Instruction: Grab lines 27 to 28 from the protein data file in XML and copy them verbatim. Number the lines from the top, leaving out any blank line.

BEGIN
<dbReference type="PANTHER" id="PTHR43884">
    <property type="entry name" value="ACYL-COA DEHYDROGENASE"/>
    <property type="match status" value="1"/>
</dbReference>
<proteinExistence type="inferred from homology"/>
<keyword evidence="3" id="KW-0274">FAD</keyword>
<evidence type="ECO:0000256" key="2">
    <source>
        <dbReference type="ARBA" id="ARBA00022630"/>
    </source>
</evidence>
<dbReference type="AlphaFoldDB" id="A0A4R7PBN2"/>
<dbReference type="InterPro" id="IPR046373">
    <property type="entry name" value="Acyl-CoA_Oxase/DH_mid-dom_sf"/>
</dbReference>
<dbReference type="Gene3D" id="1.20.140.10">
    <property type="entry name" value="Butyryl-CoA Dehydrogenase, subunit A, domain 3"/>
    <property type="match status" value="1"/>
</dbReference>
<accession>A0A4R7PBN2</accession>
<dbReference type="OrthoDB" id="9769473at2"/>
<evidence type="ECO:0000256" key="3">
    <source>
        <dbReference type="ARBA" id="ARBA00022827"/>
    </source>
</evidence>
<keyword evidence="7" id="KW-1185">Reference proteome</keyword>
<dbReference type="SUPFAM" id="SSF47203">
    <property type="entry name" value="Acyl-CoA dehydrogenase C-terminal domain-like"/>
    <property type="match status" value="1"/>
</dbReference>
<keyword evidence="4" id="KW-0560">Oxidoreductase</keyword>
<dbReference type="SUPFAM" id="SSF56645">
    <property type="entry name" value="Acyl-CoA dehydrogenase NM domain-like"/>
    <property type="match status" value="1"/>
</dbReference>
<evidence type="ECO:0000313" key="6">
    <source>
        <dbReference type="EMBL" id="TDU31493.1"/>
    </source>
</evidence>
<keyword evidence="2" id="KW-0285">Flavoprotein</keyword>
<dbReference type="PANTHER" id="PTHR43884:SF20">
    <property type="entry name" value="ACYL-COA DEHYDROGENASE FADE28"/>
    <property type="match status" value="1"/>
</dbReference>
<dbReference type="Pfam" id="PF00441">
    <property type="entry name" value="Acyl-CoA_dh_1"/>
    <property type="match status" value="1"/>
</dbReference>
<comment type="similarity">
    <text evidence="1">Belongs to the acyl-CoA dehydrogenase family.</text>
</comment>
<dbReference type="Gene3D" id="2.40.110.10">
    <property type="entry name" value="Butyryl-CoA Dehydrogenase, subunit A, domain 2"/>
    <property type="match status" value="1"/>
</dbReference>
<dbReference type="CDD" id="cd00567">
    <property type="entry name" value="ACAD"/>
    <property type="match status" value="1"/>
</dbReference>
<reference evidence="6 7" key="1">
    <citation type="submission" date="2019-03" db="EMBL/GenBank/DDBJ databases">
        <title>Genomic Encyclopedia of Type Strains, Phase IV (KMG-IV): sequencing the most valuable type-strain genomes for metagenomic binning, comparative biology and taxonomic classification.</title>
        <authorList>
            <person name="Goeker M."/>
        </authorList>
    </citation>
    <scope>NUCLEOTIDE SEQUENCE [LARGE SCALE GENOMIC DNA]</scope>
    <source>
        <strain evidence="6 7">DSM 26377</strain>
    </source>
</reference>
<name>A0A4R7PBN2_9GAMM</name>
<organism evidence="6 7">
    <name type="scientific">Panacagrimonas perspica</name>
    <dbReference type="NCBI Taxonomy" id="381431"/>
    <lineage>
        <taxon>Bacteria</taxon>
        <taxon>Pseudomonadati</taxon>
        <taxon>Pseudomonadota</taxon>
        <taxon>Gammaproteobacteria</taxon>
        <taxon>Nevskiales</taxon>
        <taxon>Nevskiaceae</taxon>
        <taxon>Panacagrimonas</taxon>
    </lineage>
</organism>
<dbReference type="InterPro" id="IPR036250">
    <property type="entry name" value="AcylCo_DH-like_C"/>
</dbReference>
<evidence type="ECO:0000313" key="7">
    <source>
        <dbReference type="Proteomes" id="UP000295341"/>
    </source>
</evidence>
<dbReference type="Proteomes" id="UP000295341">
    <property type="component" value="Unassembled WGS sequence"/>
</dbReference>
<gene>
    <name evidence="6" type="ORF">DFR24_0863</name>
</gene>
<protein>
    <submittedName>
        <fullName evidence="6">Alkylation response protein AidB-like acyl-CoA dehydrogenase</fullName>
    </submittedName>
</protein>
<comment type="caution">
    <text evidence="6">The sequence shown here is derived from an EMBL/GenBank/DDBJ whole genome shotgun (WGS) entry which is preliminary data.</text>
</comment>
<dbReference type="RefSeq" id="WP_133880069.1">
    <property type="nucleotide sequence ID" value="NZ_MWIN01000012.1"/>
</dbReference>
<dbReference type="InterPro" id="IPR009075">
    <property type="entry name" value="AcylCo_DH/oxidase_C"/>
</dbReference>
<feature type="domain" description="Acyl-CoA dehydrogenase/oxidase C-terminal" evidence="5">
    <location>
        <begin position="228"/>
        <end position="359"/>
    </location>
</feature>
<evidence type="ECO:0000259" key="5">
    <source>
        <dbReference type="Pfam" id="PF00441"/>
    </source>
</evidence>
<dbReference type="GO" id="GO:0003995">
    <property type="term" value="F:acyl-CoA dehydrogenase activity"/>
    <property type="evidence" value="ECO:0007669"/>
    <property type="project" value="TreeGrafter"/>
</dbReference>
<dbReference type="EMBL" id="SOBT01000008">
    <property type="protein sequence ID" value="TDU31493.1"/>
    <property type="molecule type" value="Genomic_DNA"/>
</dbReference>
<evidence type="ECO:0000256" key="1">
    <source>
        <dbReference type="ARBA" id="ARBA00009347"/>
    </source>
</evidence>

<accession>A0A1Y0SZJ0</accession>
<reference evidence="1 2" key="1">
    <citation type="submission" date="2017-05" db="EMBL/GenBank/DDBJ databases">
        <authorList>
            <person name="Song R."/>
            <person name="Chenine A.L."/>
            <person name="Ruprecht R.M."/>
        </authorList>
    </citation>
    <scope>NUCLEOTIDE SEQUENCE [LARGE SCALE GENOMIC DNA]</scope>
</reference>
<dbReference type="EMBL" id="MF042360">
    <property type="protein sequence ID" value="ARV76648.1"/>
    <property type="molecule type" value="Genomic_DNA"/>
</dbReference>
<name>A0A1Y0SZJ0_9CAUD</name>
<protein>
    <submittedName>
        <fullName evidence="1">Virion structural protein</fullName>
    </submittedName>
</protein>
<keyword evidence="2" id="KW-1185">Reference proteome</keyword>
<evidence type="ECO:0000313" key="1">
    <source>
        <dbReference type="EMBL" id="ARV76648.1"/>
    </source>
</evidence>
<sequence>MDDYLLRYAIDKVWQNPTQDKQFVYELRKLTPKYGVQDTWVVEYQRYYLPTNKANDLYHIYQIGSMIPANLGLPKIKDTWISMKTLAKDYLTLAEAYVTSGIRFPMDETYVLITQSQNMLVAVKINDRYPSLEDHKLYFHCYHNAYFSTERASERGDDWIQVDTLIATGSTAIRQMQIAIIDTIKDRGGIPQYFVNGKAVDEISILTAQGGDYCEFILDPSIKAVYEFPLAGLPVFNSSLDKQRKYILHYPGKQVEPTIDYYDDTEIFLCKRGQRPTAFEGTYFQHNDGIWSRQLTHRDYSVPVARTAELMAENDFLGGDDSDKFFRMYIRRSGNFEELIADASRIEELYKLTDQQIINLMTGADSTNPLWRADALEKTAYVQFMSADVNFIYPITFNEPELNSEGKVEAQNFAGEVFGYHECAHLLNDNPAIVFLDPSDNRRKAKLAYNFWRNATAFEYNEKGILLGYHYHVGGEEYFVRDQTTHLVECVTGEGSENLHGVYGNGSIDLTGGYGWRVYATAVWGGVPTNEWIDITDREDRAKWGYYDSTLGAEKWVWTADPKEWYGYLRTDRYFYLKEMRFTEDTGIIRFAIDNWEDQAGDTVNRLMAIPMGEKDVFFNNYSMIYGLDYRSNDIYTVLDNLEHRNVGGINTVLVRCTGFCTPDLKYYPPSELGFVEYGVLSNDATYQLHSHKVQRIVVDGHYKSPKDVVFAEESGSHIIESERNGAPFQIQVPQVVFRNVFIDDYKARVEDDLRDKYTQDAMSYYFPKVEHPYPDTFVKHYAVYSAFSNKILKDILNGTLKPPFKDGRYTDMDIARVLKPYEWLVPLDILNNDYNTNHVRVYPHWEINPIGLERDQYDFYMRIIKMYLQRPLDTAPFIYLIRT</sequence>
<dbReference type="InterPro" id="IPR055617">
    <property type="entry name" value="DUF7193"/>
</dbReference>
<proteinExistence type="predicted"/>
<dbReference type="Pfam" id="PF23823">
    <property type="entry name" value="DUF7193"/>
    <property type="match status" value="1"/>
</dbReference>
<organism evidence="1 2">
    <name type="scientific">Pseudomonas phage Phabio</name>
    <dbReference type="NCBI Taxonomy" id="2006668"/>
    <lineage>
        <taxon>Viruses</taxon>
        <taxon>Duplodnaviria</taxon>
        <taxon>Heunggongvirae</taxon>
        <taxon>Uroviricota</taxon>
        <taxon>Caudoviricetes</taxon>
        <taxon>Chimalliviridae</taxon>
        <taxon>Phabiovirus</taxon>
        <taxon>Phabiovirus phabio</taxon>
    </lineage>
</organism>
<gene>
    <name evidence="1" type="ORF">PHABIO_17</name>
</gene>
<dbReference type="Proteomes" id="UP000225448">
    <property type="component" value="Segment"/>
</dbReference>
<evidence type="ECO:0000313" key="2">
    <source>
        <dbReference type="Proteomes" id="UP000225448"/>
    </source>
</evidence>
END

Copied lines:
<keyword evidence="7" id="KW-1185">Reference proteome</keyword>
<dbReference type="SUPFAM" id="SSF47203">